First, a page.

As for Soriano, he reacted by appealing the suspension that came as a result of him hitting Dan Uggla with a pitch during the ninth inning of Monday's win over the Marlins. Thus, the Atlanta closer will remain available at least until he's able to tell MLB his version of the story.
"It shocked me," Braves manager Bobby Cox said. "I don't know where that came from. It's a huge surprise. ... There was no warning, no bad blood, no nothing."
Braves general manager John Schuerholz said Soriano's appeal hasn't been scheduled. In addition, he added that he doesn't know if the suspension can carry over to next season.
"Four games is crazy," Andruw Jones said. "It wasn't the first pitch. Nobody got kicked out of the game, and there was no fight."
After getting hit in the left shoulder with Soriano's 1-0 pitch, Uggla stared toward the mound and then later told reporters there was definite intent. Home-plate umpire Ron Kulpa, who issued warnings to both benches after this incident, shared the Marlins second baseman's thoughts and expressed this in his report to MLB.
"[Kulpa] doesn't know what I was trying to do," Soriano said. "I was trying to throw inside, and the ball moved. I don't have control over that."
Uggla had homered off Soriano on June 30, and Marlins starter Byung-Hyun Kim had hit three batters earlier in the night. But the Braves didn't have a problem with Kim's errant slider and didn't think Matt Lindstrom's seventh-inning curveball over Jones' head had intent.
Just two innings earlier, Jones had homered. As the ball traveled toward the outfield wall, he slammed his bat to the ground. Some Marlins felt he was showboating. Truth be told, he was reacting to what he thought was just a long fly out.
"It's stupid," Jones said. "But [MLB] didn't check what happened. But [Soriano] has got his right to appeal. We'll see what happens, and go from there."
If there was one reason for the Braves to retaliate, it would have been in response to their belief that Marlins starter Dontrelle Willis hit Yunel Escobar with a pitch on Aug. 29.
"You look at when Escobar got hit, and he wasn't just standing there," Jones said. "He was getting out of the way. In our eyes, how can you not say that wasn't on purpose?"
It's probably good that the Braves and Marlins won't be playing again this season. Soriano wasn't happy with the way Uggla reacted after homering off him in the ninth inning of Wednesday's series finale.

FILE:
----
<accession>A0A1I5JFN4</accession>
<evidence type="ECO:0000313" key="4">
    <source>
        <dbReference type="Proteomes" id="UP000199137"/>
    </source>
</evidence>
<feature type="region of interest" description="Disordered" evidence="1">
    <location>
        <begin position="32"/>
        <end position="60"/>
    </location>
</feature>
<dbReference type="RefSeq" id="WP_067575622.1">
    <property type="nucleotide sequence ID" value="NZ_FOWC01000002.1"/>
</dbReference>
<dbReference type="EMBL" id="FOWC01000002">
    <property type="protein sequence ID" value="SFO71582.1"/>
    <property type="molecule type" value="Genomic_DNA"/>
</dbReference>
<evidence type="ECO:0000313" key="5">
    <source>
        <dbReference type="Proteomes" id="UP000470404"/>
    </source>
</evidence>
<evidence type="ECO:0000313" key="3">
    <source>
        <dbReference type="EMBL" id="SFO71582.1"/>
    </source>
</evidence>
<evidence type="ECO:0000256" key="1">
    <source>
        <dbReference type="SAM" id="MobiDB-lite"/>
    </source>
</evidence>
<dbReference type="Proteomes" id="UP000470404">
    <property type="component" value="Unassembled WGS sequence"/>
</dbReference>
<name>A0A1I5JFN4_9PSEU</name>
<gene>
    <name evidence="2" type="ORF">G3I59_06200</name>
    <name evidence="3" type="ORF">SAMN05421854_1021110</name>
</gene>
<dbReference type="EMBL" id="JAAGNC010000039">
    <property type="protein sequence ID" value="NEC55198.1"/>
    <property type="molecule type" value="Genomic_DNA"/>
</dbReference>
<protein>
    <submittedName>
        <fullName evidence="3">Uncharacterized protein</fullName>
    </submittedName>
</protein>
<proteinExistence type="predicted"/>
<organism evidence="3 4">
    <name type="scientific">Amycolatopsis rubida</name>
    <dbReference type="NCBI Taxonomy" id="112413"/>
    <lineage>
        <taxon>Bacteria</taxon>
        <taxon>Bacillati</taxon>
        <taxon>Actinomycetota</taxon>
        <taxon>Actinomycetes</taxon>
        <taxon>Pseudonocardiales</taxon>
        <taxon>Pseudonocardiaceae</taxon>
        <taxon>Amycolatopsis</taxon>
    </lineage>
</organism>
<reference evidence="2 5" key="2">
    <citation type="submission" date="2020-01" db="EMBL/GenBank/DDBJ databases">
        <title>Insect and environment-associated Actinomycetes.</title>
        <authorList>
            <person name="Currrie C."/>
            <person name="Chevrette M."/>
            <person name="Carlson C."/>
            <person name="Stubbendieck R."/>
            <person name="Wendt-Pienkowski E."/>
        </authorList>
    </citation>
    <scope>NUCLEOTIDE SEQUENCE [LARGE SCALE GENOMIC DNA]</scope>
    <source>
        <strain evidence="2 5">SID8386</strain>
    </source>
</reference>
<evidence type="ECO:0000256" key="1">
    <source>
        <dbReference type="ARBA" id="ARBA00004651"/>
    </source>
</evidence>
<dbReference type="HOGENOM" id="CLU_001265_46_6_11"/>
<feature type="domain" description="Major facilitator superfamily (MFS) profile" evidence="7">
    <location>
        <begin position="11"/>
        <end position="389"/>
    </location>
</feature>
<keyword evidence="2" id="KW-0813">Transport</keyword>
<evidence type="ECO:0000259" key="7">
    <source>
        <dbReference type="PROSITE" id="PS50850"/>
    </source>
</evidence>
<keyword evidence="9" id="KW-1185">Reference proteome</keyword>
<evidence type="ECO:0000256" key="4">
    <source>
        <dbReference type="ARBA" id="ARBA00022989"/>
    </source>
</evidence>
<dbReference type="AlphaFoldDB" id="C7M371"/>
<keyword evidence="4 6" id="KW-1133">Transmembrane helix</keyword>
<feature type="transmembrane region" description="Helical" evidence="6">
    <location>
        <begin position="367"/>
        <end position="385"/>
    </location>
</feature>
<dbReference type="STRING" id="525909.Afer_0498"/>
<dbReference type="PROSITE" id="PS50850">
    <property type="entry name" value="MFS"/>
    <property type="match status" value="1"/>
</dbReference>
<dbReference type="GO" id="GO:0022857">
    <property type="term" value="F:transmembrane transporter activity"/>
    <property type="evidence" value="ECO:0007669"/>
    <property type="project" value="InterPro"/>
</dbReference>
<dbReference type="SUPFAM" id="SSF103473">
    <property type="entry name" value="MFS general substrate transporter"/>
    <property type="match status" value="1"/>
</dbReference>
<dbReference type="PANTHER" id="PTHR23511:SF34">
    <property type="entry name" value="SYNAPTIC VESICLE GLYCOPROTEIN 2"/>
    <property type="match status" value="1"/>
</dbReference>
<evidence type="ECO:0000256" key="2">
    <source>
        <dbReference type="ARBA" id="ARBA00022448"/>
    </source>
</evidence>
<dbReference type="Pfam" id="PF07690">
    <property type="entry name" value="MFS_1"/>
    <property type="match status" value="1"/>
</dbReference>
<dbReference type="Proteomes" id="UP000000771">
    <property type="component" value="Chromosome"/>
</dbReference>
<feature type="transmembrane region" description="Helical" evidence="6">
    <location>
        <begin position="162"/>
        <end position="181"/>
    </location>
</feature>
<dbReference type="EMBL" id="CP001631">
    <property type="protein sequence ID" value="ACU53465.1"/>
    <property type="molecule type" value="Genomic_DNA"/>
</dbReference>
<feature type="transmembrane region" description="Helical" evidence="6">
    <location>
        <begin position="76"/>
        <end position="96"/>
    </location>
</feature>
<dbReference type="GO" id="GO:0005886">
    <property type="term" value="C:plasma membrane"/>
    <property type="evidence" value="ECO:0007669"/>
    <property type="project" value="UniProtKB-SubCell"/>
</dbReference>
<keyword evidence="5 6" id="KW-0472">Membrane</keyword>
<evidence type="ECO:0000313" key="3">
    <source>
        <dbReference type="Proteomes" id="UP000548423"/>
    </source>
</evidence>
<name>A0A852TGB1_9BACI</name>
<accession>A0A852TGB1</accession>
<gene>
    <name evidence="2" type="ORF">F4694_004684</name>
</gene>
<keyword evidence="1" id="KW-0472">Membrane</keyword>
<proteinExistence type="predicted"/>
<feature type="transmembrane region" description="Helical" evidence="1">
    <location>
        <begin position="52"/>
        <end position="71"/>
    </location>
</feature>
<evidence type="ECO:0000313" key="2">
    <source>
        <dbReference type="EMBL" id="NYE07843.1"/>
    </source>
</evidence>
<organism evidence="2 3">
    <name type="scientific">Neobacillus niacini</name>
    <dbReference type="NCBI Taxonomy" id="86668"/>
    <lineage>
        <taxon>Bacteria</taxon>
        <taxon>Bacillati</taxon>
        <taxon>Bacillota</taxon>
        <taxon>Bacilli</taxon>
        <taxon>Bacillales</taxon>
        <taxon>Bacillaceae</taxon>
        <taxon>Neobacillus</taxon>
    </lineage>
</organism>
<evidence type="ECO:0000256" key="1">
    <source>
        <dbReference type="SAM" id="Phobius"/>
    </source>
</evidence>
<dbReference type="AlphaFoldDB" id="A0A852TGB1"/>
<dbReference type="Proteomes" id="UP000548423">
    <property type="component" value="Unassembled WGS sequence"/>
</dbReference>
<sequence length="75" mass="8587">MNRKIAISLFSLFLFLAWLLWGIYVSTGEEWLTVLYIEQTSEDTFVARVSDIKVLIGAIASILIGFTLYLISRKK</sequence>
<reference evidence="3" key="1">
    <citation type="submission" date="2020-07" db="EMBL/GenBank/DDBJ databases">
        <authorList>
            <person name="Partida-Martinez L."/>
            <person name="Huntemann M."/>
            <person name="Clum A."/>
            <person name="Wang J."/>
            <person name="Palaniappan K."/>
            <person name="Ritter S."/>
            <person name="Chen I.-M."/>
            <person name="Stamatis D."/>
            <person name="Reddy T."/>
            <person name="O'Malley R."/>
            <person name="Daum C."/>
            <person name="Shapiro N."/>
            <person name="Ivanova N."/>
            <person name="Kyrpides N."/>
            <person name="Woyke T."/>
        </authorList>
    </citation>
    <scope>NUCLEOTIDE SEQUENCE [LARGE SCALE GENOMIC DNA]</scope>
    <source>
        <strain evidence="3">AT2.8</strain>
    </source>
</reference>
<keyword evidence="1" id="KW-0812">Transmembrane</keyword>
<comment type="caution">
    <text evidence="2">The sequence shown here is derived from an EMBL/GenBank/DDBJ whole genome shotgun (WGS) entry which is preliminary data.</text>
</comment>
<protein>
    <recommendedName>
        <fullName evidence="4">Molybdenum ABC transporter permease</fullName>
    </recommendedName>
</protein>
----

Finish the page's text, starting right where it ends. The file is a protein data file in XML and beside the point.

Dotel activated: Before Thursday's series opener against the Brewers, the Braves activated Octavio Dotel from the 15-day disabled list. The veteran right-handed reliever has been sidelined since Aug. 7 with a right shoulder strain.
"We'll get him out there and see what he can do," Cox said of Dotel, who was acquired from the Royals at the trade deadline in exchange for Kyle Davies.
Dotel made just five appearances with the Braves before experiencing shoulder discomfort. His return will help ease the load for Cox's relievers. Entering Thursday, Peter Moylan had made appearances in three straight games and five appearances in a six-day span.
Chase for the batting title: Chipper Jones and Edgar Renteria haven't spoken about their battle for the National League batting title, but they know it's rare for two teammates to head into the season's final week with a legitimate chance to win the crown.
According to the Elias Sports Bureau, just one pair of teammates has ended a season ranked first and second in the NL batting race. That occurred in 2001, when Colorado's Todd Helton and Larry Walker held the top two spots. Several American League teammates have claimed the top two spots at the end of a respective season.
Colorado's Matt Holiday entered Thursday leading the NL with a .340 batting average. He went 1-for-4 during an afternoon game to drop that average to .339, which tied the mark Jones owned entering this series opener against the Brewers. Renteria began the day in third place with a .338 mark.
Coming up: The Braves will continue their four-game series against the Brewers on Friday night at 7:05 ET. They'll send Tim Hudson (16-8, 3.33 ERA) to the mound to oppose Carlos Villanueva (8-4, 4.11).
Mark Bowman is a reporter for MLB.com. This story was not subject to the approval of Major League Baseball or its clubs.